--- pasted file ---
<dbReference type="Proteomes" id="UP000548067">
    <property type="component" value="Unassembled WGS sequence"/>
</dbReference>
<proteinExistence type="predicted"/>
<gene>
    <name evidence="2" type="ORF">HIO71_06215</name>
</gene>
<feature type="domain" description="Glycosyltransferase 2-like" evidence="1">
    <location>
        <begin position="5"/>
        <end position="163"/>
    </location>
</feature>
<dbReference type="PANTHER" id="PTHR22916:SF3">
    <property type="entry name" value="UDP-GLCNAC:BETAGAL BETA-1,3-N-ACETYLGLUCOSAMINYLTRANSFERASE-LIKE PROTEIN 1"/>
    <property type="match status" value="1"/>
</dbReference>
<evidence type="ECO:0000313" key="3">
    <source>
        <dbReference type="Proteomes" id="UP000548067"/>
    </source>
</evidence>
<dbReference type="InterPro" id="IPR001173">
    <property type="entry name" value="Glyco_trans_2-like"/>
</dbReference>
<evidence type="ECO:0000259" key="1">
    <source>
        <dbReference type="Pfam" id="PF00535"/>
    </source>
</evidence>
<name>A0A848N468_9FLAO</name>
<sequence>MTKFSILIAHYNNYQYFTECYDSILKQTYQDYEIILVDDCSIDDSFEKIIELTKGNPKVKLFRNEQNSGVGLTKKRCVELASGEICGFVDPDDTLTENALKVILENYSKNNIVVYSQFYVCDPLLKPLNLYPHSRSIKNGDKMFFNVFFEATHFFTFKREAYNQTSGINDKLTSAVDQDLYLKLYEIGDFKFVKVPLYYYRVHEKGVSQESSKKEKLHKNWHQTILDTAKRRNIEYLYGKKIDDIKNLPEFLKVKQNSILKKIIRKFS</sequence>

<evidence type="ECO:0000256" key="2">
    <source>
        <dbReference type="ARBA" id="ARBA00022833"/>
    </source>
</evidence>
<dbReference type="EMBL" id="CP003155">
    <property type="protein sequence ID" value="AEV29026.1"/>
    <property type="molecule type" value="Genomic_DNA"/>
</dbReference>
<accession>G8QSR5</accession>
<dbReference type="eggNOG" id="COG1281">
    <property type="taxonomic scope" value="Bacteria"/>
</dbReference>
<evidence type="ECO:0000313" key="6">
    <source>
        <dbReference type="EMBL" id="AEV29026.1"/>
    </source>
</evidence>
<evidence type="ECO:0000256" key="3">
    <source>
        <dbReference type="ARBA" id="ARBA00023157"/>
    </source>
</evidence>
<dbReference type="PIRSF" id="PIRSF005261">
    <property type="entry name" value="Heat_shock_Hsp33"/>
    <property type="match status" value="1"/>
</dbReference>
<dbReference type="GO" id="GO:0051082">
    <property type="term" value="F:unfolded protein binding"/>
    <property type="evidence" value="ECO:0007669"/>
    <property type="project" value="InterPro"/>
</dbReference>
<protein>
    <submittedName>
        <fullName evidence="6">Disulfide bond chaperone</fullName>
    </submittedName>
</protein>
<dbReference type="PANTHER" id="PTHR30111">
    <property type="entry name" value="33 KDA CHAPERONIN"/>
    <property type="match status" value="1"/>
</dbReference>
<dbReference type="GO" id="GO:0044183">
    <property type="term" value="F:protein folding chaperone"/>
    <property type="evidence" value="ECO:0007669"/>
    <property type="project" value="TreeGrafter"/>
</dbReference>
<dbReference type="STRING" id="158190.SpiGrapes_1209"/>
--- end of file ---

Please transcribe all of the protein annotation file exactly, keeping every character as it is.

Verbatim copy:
<dbReference type="Proteomes" id="UP000548067">
    <property type="component" value="Unassembled WGS sequence"/>
</dbReference>
<proteinExistence type="predicted"/>
<gene>
    <name evidence="2" type="ORF">HIO71_06215</name>
</gene>
<feature type="domain" description="Glycosyltransferase 2-like" evidence="1">
    <location>
        <begin position="5"/>
        <end position="163"/>
    </location>
</feature>
<dbReference type="PANTHER" id="PTHR22916:SF3">
    <property type="entry name" value="UDP-GLCNAC:BETAGAL BETA-1,3-N-ACETYLGLUCOSAMINYLTRANSFERASE-LIKE PROTEIN 1"/>
    <property type="match status" value="1"/>
</dbReference>
<evidence type="ECO:0000313" key="3">
    <source>
        <dbReference type="Proteomes" id="UP000548067"/>
    </source>
</evidence>
<dbReference type="InterPro" id="IPR001173">
    <property type="entry name" value="Glyco_trans_2-like"/>
</dbReference>
<evidence type="ECO:0000259" key="1">
    <source>
        <dbReference type="Pfam" id="PF00535"/>
    </source>
</evidence>
<name>A0A848N468_9FLAO</name>
<sequence>MTKFSILIAHYNNYQYFTECYDSILKQTYQDYEIILVDDCSIDDSFEKIIELTKGNPKVKLFRNEQNSGVGLTKKRCVELASGEICGFVDPDDTLTENALKVILENYSKNNIVVYSQFYVCDPLLKPLNLYPHSRSIKNGDKMFFNVFFEATHFFTFKREAYNQTSGINDKLTSAVDQDLYLKLYEIGDFKFVKVPLYYYRVHEKGVSQESSKKEKLHKNWHQTILDTAKRRNIEYLYGKKIDDIKNLPEFLKVKQNSILKKIIRKFS</sequence>

<evidence type="ECO:0000256" key="2">
    <source>
        <dbReference type="ARBA" id="ARBA00022833"/>
    </source>
</evidence>
<dbReference type="EMBL" id="CP003155">
    <property type="protein sequence ID" value="AEV29026.1"/>
    <property type="molecule type" value="Genomic_DNA"/>
</dbReference>
<accession>G8QSR5</accession>
<dbReference type="eggNOG" id="COG1281">
    <property type="taxonomic scope" value="Bacteria"/>
</dbReference>
<evidence type="ECO:0000313" key="6">
    <source>
        <dbReference type="EMBL" id="AEV29026.1"/>
    </source>
</evidence>
<evidence type="ECO:0000256" key="3">
    <source>
        <dbReference type="ARBA" id="ARBA00023157"/>
    </source>
</evidence>
<dbReference type="PIRSF" id="PIRSF005261">
    <property type="entry name" value="Heat_shock_Hsp33"/>
    <property type="match status" value="1"/>
</dbReference>
<dbReference type="GO" id="GO:0051082">
    <property type="term" value="F:unfolded protein binding"/>
    <property type="evidence" value="ECO:0007669"/>
    <property type="project" value="InterPro"/>
</dbReference>
<protein>
    <submittedName>
        <fullName evidence="6">Disulfide bond chaperone</fullName>
    </submittedName>
</protein>
<dbReference type="PANTHER" id="PTHR30111">
    <property type="entry name" value="33 KDA CHAPERONIN"/>
    <property type="match status" value="1"/>
</dbReference>
<dbReference type="GO" id="GO:0044183">
    <property type="term" value="F:protein folding chaperone"/>
    <property type="evidence" value="ECO:0007669"/>
    <property type="project" value="TreeGrafter"/>
</dbReference>
<dbReference type="STRING" id="158190.SpiGrapes_1209"/>